He was rather harsh, wasn't he? Maybe he's one of those guys that equates the epitome of manhood with incredible discomfort and pain, that if he's too comfortable someone is going to think--that he's too comfortable!

And I betcha you've got a great "gear hub" too! What ever works to keep you riding--I say go for it.
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Old 12-21-04, 05:00 PM
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It took me a while to get used to drop bars.

What I found is to not set them at dead on vertically, instead rotate them to better fit your hands.

Also, hoods are tricky...there is a very specific way to hold them. Due to some hand breaks I had a while back I found that I am more comfortable on the right hood when my pinky is wrapped around the drop section of the bar...as weird as it sounds, that was what worked for me, and a good example of why experimentation is key to a good fit on drop bars.

For what it's worth, I dont use aero bars, I have the old school style drops, thin bar....what is prolly considered the most uncomfortable..and with a combo of minimally padded gloves, and finding out the right positioning for me, it's a very comfortable ride...actually at the end of a long day, on the hoods riding till I cant ride anymore (about 4-5 hours for me), my feet hurt more than my hands, heck even my biceps hurt more than my hands .
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Old 12-21-04, 05:15 PM
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Originally Posted by Maj.Taylor
With someone using a setup like that on a racing bike, I think I came back to the wrong forums. Suggestions? Buy a girlie bike so you can mount w/o lifting your legs, and also have a completely upright riding position. Zero carpal problems there. Why buy a nice bike you cannot even properly use? More money than brains?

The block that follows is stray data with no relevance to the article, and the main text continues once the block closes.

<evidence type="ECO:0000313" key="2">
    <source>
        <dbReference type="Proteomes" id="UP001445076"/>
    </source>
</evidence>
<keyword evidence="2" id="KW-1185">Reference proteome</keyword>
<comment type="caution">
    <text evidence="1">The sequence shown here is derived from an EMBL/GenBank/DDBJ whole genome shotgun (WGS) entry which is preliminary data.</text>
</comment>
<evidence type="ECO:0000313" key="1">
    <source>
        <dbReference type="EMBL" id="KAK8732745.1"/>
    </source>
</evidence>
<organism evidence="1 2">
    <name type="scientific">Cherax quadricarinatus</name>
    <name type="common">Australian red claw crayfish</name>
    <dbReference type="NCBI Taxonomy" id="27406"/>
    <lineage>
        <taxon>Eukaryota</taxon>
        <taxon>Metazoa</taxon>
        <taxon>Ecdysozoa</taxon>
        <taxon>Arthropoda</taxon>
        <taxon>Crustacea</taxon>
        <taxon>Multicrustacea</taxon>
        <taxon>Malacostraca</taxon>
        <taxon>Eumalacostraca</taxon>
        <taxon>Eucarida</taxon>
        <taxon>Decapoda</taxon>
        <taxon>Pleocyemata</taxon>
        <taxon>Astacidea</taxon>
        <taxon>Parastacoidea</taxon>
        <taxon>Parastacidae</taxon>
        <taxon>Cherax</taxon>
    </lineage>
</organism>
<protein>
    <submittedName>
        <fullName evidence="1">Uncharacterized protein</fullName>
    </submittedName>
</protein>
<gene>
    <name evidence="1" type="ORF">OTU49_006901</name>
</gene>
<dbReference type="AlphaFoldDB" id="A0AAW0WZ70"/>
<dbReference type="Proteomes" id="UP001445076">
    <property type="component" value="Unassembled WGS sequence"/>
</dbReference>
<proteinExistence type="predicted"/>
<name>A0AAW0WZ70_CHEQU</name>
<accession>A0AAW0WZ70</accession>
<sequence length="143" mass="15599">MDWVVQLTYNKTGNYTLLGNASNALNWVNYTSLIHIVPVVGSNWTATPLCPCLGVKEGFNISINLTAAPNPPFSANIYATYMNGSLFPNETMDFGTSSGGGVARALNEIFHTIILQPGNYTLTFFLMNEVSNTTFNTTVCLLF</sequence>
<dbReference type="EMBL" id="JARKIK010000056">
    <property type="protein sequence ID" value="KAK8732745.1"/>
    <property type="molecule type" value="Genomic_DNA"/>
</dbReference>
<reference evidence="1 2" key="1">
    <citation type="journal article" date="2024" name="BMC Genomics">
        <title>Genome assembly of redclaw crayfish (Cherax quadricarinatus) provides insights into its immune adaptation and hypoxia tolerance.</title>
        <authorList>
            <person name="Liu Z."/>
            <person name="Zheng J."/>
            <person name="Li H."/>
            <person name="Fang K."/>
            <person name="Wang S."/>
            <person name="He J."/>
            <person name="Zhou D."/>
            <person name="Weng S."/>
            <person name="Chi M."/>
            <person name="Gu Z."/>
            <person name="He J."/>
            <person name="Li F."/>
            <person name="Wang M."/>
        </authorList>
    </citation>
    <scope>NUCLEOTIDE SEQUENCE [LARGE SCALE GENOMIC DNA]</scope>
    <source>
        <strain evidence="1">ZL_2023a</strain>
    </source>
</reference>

Sometimes I think Major Taylor has a little "Top Gun" in him.

Hardcore Elitism..........trying to get on the Level of the Top Gun SChool of Cycling.
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Old 12-22-04, 07:05 AM
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Ok nearly there now- I just have to fit the rubber grips and I can try it out-

I have fitted the Paul Component thumbies and the Dura Ace SL-BS77 bar end shifters. The bar end brakes are Profile Design Quick Stop 2

dare I say it? what do you think before I cut the cables down and fit the rubber grips (which don´t come off)- any suggestions about how the set up could be improved e.g. cable routing (please no more buy a girlie beach cruiser type comments).

I think it even looks quite good (maybe even better than before) even Major Taylor surely can´t raise any objections on aesthetic grounds?

I can´t try it properly yet as Munich is covered in snow at the moment and I am not convinced about this thin tyres cutting through the snow theory so I will continue to ride my MTB with studded tyres for now.
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Old 12-22-04, 07:13 AM
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Originally Posted by robertsdvd
I have a gear hub on my road frame too - you have a problem with that too?
How'd you manage that, did you buy a normal bike, and lace the internal hub into the rear wheel or what? Are there any external gears as well e.g. 3 x 7 Nexus.
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Old 12-22-04, 07:42 AM
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Dear Major Taylor,